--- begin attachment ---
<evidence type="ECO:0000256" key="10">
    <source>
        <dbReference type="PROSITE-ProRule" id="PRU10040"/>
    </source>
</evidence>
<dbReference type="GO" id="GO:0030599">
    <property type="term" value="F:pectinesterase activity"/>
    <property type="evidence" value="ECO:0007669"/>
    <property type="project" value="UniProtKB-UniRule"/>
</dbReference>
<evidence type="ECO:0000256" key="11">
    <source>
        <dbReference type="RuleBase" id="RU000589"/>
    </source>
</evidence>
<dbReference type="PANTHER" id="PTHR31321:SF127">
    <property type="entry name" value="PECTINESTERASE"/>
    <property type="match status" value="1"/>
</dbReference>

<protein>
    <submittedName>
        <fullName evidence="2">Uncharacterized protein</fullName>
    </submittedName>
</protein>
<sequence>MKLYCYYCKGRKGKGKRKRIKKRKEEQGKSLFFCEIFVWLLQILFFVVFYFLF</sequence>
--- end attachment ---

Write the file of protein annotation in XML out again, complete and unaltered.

<evidence type="ECO:0000256" key="10">
    <source>
        <dbReference type="PROSITE-ProRule" id="PRU10040"/>
    </source>
</evidence>
<dbReference type="GO" id="GO:0030599">
    <property type="term" value="F:pectinesterase activity"/>
    <property type="evidence" value="ECO:0007669"/>
    <property type="project" value="UniProtKB-UniRule"/>
</dbReference>
<evidence type="ECO:0000256" key="11">
    <source>
        <dbReference type="RuleBase" id="RU000589"/>
    </source>
</evidence>
<dbReference type="PANTHER" id="PTHR31321:SF127">
    <property type="entry name" value="PECTINESTERASE"/>
    <property type="match status" value="1"/>
</dbReference>

<protein>
    <submittedName>
        <fullName evidence="2">Uncharacterized protein</fullName>
    </submittedName>
</protein>
<sequence>MKLYCYYCKGRKGKGKRKRIKKRKEEQGKSLFFCEIFVWLLQILFFVVFYFLF</sequence>